By Renee Sieradski, EA

As I was mowing the lawn one Sunday morning, a neighbor and her son passed by. The mom was looking at her cell phone and her son was on his tricycle in front of her. As they passed, I glanced at her in hopes of greeting her with a smile. She briefly looked up  and smiled back. In my peripheral view, it occurred to me the little boy was grinning at me from ear to ear, yet I had never met his gaze. I wondered if this was a normal thing we adults do; overlook the little ones. Did this happen to me as a child? I definitely felt unseen as a kid. There wasn’t much of a connection between me and my extended family, and I don’t recall a real conversation with any of them.
So I’ve discovered a way to boost my self-esteem — go on a well-traveled hiking trail and greet and make eye contact with every one on the path. They respond with a friendly hello, and it helps me feel seen. It’s therapeutic and as bonus it’s a positive way to take care of my inner child and body at the same time.

On to Taxes

Many people wonder why they owe taxes. As an employee, the main reason may be you didn’t have your paycheck tax withholdings correct.

When starting a new job, we are required to fill out tax paperwork, including a W-4 form to choose dependents. You can claim one dependent exemption for yourself and one for any children. If married, make sure your spouse doesn’t double up on the kids. If you’re married with two children, each of you could claim yourself plus one child. The more dependents you claim, the less taxes are taken out of your paycheck, but this may result in owing the IRS at tax time.

Shouldn’t I always get a refund?

The IRS revealed that 80% of tax returns are refunds. If you receive one, you’re having more than what you need withheld each paycheck and giving it to the IRS interest-free. There are two schools of thought on this:

If you’re not a good saver, then it’s not a bad strategy to put away a little extra and get a refund in April and use the IRS as your “piggybank.” When filing your return, you’ll get a refund to use for things like paying real estate taxes, going on a vacation, or paying down debt.

If you are a good saver, then you should have a goal of breaking even with taxes at the end of the year. This means claiming the exact number of dependents in your household on your W-4. You will have more money hitting your pocket every paycheck. You could put some of that money into an interest-bearing savings account. At the end of year, you will not get a big refund.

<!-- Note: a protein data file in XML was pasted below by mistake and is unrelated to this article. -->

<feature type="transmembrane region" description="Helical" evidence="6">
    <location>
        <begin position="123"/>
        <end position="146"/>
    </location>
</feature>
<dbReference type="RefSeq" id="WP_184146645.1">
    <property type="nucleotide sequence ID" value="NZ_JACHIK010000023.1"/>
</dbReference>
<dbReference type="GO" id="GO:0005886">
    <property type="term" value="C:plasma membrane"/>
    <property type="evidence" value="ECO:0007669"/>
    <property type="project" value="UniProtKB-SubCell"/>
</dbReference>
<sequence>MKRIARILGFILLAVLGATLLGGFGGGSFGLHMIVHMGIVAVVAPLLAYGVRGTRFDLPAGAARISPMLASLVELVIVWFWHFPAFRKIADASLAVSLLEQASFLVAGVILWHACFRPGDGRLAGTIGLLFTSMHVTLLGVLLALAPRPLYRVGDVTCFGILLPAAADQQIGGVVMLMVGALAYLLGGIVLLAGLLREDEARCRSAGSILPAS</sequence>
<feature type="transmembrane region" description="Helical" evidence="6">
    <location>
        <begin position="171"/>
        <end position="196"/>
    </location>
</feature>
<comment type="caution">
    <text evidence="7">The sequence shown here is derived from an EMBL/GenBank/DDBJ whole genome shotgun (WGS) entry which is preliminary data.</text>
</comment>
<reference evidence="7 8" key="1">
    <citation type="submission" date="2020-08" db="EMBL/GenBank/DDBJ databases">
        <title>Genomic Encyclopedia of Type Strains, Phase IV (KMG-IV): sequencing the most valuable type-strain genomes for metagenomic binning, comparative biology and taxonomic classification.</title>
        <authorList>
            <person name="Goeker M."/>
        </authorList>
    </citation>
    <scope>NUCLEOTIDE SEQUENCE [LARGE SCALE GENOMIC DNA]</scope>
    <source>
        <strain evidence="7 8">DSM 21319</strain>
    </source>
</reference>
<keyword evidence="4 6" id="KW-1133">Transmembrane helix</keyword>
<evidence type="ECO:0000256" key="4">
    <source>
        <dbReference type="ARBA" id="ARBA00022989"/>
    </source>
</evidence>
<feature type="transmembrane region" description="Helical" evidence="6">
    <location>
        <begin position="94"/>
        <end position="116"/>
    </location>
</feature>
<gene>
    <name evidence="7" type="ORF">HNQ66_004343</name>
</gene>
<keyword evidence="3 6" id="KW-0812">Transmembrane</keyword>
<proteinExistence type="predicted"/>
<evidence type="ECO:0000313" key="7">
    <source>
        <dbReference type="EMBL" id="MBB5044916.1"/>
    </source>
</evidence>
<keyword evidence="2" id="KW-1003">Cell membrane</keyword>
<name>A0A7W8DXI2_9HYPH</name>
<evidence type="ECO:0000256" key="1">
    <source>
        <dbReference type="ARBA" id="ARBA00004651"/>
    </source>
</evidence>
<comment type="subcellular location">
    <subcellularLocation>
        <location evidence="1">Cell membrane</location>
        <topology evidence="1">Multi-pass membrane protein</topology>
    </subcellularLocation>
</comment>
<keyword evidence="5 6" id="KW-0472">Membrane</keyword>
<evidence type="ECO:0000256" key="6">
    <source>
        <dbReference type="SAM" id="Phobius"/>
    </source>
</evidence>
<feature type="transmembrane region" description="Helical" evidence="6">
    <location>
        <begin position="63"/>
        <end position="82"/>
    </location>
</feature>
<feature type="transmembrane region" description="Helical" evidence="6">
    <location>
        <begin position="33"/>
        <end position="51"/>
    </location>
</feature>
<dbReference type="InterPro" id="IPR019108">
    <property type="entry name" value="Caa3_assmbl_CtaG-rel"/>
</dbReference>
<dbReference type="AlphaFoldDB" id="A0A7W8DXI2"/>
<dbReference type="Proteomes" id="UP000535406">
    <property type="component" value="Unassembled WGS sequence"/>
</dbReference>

If self-employed; the IRS prefers you pay your tax in the year you earn it, rather than wait until tax returns are due. You can pay online at and use a direct pay feature. IRS prefers payments every quarter on the 15th of April, June, September and January. To calculate yours take last year’s income, divide it by four, and pay in equal amounts each quarter. This saves on interest and penalties.

If you can’t pay quarterly, when you file your return the following April, you’ll owe tax plus interest and penalties for not prepaying. Think of it like this: Just as a W-2 wage earner’s boss withholds taxes every paycheck and submits it to the IRS, the IRS wants you as a self-employed person to send in your taxes in real time, while you make the money during that year.

I owe and can’t pay, do I still file?

Many people I have worked with who owed taxes, felt if they did not file their tax return, somehow the IRS wouldn’t come after them to pay.

The truth is — eventually it catches up and you will have to pay. The IRS can collect on your unpaid tax return for up to 10 years after you file. If you don’t file, the 10 years gets extended until you do.

This makes it important to file on time.

You can always work out a payment plan at Another option is to hire an accountant to do that for you to negotiate a payment plan.

If you always owe the IRS, you can solve this by adjusting your W-2 withholdings, paying in quarterly if self-employed, or filing your taxes timely. or call 602-687-9768.

Renee Sieradski | EA, CTR
Renee Sieradski, EA has received extensive training in the field of IRS Representation, with over 18 years of experience as a practicing Tax Professional, and specializing in Multi-State Taxation and the Real Estate Industry. Her expertise is in resolving tax debt, with a focus on 1040 tax liens. She is also a Federally Authorized Enrolled Agent.